This change should not affect your code directly, unless you were doing something funky with RPC::ExtDirect internals.

Actions, Methods, and Hooks are now objects

Besides the API tree itself, the handling of Actions, Methods, and Hooks also changed in 3.0. Instead of hash entries they are now objects, with behavior fully overridable in subclasses. A new Config option now exists for each of these, to supply your class name instead of the default RPC::ExtDirect::API::Action, RPC::ExtDirect::API::Method, and RPC::ExtDirect::API::Hook, respectively.

Conditional API generation

In 1.x and 2.x, there was no way to affect Ext.Direct API generation; it was always created from the defined set of Actions and Methods. In 3.0, the API JavaScript chunk is generated by walking the API tree and asking every Method to return their declaration.

This happens in "get_api_definition" in RPC::ExtDirect::API::Method method, which also receives an environment object when called. It is also possible to exclude any particular Method from being declared in the API by returning undef, which makes per-user personalized API declarations possible.

Action naming

Before Ext JS 4.2.1, it was not possible to declare nested Ext.Direct Action names. This construct would not work properly:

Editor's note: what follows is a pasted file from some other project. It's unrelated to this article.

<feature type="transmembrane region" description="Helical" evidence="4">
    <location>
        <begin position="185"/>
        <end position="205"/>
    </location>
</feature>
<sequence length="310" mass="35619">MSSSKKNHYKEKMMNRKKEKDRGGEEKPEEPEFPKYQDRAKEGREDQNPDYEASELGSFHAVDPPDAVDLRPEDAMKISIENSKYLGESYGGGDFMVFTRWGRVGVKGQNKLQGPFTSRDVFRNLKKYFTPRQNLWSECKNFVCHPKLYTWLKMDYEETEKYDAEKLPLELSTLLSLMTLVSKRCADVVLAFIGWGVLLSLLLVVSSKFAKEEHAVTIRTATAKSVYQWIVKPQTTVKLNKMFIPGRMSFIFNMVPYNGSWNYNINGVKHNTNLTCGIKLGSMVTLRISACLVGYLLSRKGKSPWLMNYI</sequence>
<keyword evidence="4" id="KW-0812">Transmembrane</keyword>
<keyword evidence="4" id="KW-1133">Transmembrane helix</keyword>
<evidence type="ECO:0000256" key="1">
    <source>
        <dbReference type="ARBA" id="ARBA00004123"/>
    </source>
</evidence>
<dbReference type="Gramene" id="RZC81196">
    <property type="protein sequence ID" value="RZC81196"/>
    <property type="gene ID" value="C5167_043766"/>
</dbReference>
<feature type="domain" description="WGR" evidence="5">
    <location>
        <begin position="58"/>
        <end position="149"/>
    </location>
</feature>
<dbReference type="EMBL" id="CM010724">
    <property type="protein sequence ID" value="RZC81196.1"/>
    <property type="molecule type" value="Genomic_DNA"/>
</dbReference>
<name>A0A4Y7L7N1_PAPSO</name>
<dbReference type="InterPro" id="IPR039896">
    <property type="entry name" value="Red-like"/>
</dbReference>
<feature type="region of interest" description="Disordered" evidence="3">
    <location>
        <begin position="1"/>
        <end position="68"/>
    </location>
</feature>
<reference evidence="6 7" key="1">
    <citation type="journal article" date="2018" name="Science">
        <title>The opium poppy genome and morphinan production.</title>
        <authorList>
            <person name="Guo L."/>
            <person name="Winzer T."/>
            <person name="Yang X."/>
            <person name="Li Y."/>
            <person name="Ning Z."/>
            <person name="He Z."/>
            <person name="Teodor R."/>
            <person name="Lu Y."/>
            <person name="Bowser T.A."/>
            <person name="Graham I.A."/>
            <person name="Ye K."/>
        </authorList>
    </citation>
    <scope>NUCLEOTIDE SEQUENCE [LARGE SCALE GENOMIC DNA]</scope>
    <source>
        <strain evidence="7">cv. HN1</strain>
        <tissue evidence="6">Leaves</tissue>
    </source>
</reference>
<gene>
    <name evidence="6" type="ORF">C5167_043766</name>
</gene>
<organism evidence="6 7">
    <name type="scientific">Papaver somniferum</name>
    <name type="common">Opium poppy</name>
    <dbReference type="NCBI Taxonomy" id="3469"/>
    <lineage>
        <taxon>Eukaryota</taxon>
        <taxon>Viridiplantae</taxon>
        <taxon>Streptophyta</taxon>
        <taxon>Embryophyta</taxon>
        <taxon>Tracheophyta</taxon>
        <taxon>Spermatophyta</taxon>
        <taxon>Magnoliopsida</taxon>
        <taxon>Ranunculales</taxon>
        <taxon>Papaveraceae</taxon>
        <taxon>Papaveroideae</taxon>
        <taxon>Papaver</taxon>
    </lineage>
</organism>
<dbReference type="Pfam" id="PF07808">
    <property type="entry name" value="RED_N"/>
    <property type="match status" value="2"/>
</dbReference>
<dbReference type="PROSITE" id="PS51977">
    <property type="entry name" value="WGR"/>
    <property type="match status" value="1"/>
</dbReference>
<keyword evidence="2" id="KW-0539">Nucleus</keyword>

package Foo::Bar;
    use RPC::ExtDirect Action => 'Foo.Bar';
    sub baz : ExtDirect(0) {}

Rather, the method stub on the client side would have to be called in an ugly fashion:


This issue has been addressed in Ext JS 4.2.1 and later versions, and support for this feature has now been added to RPC::ExtDirect. You can set api_full_action_names global Config option to make Action names default to full package name instead of the old behavior.

Note that Sencha Touch 2.x does not support this feature, as well as Ext JS versions before 4.2.1. This is the reason why Action name generation defaults to using only the last portion of the namespace, as it was in RPC::ExtDirect since 1.x.

Method code invocation

Before 3.0, the actual Method code invocation happened in a private method of a RPC::ExtDirect::Request object, making any changes to Method behavior to be very hard to implement. This has been changed to a more open way of doing things; "run" in RPC::ExtDirect::API::Method is calling the code and can be easily overridden in a subclass to add application specific checks or enhancements.